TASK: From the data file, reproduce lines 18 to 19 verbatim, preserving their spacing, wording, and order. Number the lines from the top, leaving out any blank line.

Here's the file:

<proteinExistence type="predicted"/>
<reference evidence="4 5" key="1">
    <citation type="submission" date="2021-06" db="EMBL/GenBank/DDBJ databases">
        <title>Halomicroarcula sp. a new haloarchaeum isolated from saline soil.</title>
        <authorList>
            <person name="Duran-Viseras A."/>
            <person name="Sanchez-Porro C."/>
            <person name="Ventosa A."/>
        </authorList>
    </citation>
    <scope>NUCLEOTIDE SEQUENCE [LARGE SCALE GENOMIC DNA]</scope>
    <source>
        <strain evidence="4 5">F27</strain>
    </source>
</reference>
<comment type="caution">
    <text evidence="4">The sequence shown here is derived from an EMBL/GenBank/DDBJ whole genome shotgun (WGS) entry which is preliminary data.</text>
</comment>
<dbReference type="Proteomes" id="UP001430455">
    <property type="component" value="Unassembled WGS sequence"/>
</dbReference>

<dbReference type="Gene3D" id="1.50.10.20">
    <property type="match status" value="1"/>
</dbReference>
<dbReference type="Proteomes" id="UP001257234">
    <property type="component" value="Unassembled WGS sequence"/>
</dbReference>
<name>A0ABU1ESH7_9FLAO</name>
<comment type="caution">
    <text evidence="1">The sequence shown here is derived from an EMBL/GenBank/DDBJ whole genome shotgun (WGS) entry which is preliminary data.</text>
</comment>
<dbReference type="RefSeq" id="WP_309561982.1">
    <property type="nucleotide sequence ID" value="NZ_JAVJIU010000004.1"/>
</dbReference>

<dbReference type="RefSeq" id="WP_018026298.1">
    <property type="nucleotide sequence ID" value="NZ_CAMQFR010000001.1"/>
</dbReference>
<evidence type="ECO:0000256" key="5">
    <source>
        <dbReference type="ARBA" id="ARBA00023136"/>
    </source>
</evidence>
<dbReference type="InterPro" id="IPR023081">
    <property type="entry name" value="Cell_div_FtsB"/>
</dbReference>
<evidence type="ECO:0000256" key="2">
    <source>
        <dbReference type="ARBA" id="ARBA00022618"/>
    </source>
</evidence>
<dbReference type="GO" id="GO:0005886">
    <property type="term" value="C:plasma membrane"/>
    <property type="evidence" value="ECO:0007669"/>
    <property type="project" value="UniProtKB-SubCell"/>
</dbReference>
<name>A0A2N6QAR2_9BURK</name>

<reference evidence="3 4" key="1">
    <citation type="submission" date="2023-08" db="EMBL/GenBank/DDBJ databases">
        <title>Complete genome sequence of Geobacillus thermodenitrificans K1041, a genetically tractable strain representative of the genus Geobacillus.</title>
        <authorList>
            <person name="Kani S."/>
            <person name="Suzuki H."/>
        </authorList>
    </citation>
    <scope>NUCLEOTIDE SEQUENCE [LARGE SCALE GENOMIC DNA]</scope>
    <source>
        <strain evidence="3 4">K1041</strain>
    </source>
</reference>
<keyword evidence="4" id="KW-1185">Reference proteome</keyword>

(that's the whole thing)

</comment>
<dbReference type="Proteomes" id="UP001430455">